I was lucky enough to wander around Stockholm Stadium recently, home of the 1912 Olympics. Sitting in the press box, I imagined what it would have been like to be a journalist reporting on the Olympics over 100 years ago. What technology would I have had access to? What would my audience have wanted to read about? How much would I have written and how long would their attention span be? A quick Google image search of any front page from 1912 demonstrates that their attention would be significantly more than the five seconds it is estimated to be today. Not far away from where I sat in the press box, I was reminded of the Olympic motto on the walls of the stadium…

Citius. Altius. Fortius. 

[Translation: Faster. Higher. Stronger].

The motto originated from the Dominican priest Henri Didon, who first expressed the words in the opening ceremony of a school sports event in 1881. Didon’s words weren’t intended to encourage athletes to be faster, higher or stronger than their competition. Just, faster… higher… stronger.

I can imagine Ralph Craig having those words running through his head before he won gold in the 100m final in the 1912 Olympics, setting a record time of 10.8 seconds.  100 years later, Tyson Gaye ran 9.84 in the same stadium. 100 years later and just a one second improvement.

Fellow athlete Michael Johnson was once asked what was the key to Olympic success. Johnson said that he worked 10 years just to improve by 1/10th second in the 200m, but that small improvement was the difference between a good college athlete and an Olympian. A perfect example of a marginal gain if ever there was one. If only more brands thought like performance athletes…

So what does all this mean for performance marketers?

Well I believe that the best brands are not competing against each other, but they are competing against speed. Whether that is the speed of the marketplace, the speed of their customer’s attention or the speed of technology, brands need to learn how to build relationships faster. They need to take the Olympic motto to heart.

Citius. Altius. Fortius.

Consider the 2015 CMO Spend Survey from Gartner, and look at the top three challenges that CMOs believe they are facing in 2015;

  1. Growing profitable revenue (reaching higher).
  2. Connecting with customers (connecting faster).
  3. Dealing with serious competition in the market place (being stronger).

Sports analogies are overused in performance marketing, but the more I think about the challenges that marketers face in 2015, the more I think that this comparison is a good one. We often think we have technology problems. We don’t. We have people problems. We also think that we should be obsessed with our competition. We shouldn’t. The best CEOs, such as Jeff Bozos from Amazon, have this to say about competition and consumers.

“If we can keep our competitors focused on us while we stay focused on the consumer, ultimately we’ll turn out all right”.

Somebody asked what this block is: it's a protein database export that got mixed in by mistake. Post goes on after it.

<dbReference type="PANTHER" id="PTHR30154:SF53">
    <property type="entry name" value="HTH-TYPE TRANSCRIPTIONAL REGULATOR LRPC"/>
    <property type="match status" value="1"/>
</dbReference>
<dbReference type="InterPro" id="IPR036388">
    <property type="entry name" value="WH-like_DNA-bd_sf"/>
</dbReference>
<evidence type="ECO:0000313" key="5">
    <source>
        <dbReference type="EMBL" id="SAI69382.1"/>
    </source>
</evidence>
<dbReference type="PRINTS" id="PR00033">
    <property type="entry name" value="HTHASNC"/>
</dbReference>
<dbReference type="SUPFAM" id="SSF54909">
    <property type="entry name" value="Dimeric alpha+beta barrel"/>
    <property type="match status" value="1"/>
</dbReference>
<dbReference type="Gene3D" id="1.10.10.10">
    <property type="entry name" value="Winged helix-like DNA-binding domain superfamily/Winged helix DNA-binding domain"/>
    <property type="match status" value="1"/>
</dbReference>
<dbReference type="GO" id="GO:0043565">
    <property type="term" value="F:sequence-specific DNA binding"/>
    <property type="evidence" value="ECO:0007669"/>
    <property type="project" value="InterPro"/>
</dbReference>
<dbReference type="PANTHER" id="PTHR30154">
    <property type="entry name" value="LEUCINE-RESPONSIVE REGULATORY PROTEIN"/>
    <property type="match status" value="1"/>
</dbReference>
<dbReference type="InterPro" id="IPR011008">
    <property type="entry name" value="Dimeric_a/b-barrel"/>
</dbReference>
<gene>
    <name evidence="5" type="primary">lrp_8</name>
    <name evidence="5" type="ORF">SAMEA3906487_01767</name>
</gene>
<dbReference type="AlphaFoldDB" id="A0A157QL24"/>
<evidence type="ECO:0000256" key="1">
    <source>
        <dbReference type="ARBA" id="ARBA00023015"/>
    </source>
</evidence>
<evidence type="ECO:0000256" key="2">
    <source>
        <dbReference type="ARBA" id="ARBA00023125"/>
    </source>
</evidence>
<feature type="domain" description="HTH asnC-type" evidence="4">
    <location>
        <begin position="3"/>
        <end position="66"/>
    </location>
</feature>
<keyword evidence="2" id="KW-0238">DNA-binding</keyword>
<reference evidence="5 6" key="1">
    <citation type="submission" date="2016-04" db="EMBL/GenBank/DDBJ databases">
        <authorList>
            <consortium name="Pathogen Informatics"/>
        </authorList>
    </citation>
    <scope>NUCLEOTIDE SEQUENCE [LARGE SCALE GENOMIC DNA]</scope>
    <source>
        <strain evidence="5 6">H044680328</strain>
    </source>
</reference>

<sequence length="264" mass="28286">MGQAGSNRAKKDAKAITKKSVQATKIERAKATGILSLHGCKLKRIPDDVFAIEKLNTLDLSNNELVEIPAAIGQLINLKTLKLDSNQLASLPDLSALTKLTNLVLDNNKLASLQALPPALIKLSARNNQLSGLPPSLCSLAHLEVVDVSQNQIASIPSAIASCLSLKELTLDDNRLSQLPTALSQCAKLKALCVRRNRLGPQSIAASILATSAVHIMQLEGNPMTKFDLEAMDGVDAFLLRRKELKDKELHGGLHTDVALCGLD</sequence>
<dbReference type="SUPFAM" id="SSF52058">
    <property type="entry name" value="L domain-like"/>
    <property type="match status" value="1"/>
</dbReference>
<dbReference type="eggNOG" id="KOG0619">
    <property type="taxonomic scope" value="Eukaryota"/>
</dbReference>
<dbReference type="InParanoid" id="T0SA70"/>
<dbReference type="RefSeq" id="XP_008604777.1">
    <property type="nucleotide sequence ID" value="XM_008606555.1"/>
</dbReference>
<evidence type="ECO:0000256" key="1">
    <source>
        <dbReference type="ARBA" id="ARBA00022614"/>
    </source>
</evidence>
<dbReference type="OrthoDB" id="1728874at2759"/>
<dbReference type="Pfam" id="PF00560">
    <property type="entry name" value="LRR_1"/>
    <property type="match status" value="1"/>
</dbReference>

Bezos doesn’t want to be faster, higher or stronger than his competition. He just wants Amazon to move faster, reach higher and grow stronger. All the great CEOs have shown a similar disdain for their competition. One of my all-time favourite CEOs is Jack Welch. Jack helped to build General Electric into the world’s 6th largest brand, with a turnover today exceeding $146 billion. He became GE’s General Manager the year that I was born in 1972, and he didn’t resign until 29 years later in 2001. During that time he often reminded employees of one of his favourite quotes.

“Number one, cash is king. Number two, communicate. Number three, buy or bury the competition”.

Jack’s business philosophy from 42 years ago isn’t that dissimilar from Gartner’s CMO challenges or the Olympic motto is it?

“Cash is king” = Grow revenue higher = Altius.
“Communicate” = Communicate faster = Citius.
“Bury the competition” = Compete stronger = Fortius.

Maybe it’s a happy coincidence…  Maybe these comparisons are a bit dubious and I’m over-thinking them… or maybe the more things change the more they stay the same? Whatever your take on this little observation, my conclusion is this: the best brands should aspire to the Olympic motto.

They do need to reach higher by inspiring their audience; whether that is their consumers, their employees or their stakeholders.

They do need to be faster by connecting with their customers in real-time; not when sales or service agents get around to it, but when their customers want to speak to them.

And they do need to build stronger brands by investing in better storytellers, better community managers, better media planners and better technologies to help them make good decisions faster.

Lastly, take a quick look at the Gartner Digital Marketing Hype-Cycle from 2014. It is a superb report regularly referred to as the benchmark for the future direction of the digital marketing industry. Despite all the mentions of “shiny” technologies that marketers love to talk about at conferences, do you notice what Gartner highlight as the most important technology due to mature over the next 10 years? Real-time marketing. Or in other words, “Responding to customers and changes in the marketplace faster”. Dealing with speed is both a marketer’s biggest challenge and their biggest opportunity. Performance marketers must keep up or they’ll get left behind.


Faster. Higher. Stronger.

I believe that all of this matters as much today as it did in 1912 ~ because the business world, like the sports world, is not about survival of the fittest anymore; it’s about survival of the fastest.